Maybe because he's one of classical music's durable triple treats as conductor, soloist and chamber player, Pinchas Zukerman is invited back to town as often as a favorite relative. If it's fall, then it must be another musical get-together with old crony Daniel Barenboim; if it's winter, then the gig must be in Symphony Center leading the Chicago Symphony Orchestra. (Both happened to Zukerman in the past few seasons.) In summer, Ravinia beckons.

Zukerman made his Ravinia Festival debut in 1970, and this time, marking his 21st season there, he had the honor of ushering in the classical portion of the Ravinia summer. On Monday, he put his enviable switch-hitting skills on display, proffering an all-Brahms program of three violin sonatas, the two (Op. 120) viola sonatas and something extra.

The bonus, which opened Monday night's concert, was the seldom-scheduled Scherzo from Brahms' youth, a movement from the composite violin sonata written in collaboration with Schumann and given as a birthday gift to Joseph Joachim, the Isaac Stern of his day who'd become Brahms' lifelong buddy. Though a piece of juvenilia that owes much to late Beethoven, its dazzling cascades of fast notes and chords hint at the impetuous moments in the great piano quartets to come. Zukerman and pianist Marc Neikrug, a longtime partner, played it with verve; yet they didn't quite click together, and Zukerman's violin sounded wiry and slightly off pitch.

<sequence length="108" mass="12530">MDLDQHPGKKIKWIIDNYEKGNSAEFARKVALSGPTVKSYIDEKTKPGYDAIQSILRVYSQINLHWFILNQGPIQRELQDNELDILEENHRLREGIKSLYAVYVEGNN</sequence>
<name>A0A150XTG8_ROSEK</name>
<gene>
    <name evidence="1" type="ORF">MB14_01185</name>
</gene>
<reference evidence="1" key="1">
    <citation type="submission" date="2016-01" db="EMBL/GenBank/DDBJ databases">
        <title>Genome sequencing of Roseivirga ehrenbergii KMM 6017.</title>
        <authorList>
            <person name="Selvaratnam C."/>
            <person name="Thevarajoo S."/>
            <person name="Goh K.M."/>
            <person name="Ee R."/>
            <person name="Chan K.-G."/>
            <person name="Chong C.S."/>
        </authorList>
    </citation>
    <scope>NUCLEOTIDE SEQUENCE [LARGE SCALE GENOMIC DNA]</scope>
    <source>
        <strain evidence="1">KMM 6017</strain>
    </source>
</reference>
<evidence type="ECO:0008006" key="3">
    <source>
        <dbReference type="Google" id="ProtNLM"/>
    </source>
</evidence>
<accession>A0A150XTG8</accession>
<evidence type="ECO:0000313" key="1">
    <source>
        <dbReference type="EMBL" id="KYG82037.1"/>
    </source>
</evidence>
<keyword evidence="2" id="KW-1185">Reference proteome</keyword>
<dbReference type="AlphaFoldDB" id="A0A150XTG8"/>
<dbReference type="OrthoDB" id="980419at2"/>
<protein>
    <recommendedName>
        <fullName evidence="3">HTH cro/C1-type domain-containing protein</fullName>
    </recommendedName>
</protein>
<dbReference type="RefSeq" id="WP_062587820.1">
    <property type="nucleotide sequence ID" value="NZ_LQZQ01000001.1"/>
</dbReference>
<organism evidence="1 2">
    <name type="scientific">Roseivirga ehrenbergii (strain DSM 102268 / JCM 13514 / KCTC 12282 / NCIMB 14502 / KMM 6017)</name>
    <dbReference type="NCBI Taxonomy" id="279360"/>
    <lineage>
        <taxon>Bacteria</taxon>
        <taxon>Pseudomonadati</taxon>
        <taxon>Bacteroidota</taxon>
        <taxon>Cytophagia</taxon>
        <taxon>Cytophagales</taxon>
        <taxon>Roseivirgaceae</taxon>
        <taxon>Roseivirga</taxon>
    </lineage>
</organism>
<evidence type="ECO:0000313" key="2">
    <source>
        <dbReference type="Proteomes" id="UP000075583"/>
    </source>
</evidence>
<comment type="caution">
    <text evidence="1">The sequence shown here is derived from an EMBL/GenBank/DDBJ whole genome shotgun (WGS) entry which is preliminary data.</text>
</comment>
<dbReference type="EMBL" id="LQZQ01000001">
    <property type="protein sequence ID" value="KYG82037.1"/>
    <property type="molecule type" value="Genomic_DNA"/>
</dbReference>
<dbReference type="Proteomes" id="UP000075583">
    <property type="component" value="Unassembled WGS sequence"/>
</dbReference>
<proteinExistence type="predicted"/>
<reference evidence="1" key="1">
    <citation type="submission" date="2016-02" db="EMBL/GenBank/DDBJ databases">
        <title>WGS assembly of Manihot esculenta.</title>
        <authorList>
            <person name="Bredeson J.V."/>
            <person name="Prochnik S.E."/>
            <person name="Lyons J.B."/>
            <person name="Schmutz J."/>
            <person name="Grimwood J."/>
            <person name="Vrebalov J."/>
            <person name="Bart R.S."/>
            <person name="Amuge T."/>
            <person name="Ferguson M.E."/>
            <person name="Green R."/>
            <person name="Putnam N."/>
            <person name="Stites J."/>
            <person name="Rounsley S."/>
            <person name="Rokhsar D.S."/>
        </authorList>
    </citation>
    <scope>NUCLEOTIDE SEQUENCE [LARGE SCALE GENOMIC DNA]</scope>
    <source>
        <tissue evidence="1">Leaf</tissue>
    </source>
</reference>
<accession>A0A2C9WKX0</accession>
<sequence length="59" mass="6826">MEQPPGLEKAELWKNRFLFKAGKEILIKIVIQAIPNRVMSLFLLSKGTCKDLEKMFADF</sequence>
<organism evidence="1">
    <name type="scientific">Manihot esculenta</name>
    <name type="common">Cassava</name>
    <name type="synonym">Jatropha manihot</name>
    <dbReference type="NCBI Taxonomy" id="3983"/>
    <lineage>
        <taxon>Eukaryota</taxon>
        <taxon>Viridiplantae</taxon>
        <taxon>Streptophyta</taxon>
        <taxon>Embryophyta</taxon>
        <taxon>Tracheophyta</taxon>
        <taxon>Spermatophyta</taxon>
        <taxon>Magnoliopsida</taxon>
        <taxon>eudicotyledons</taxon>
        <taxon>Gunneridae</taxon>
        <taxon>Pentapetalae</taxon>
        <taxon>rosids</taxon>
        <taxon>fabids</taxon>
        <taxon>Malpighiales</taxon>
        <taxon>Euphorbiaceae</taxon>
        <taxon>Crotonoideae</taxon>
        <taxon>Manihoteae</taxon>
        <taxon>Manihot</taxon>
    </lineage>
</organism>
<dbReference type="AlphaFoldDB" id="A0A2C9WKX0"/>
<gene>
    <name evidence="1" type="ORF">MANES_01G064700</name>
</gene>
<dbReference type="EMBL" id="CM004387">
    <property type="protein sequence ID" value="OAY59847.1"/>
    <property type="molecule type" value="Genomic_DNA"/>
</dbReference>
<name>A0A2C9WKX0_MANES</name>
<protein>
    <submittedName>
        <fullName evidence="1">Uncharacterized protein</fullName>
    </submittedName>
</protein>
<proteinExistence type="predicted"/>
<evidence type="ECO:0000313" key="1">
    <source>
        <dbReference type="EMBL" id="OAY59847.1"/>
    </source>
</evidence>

These problems persisted into the expansive, lyrical first movement of the Violin Sonata No. 1 in G-Major, composed by an artistically mature Brahms a quarter-century after his Scherzo experiment. Zukerman took time between movements to retune his violin and to unstick pages of the score.

A judicious move, as it turned out—their reading of the rest of the sonata was measurably better though still archly romantic in the way Zukerman caressed and lingered over each phrase. The finale, in which the piano simulates rapid raindrops while the violin sings wistfully, was done with fluidity, its rumination of regrets particularly affecting.

The spotlight in the second half was on the second fiddle, as Zukerman and Neikrug embarked on the Viola Sonata in F-Minor, the first of a pair of works originally intended for the clarinet and later transposed for the viola.

Listening to this sonata is to be gripped by emotional highs and lows, passionate outbursts giving way to sorrow, which is dispelled by a country dance that leads to optimism.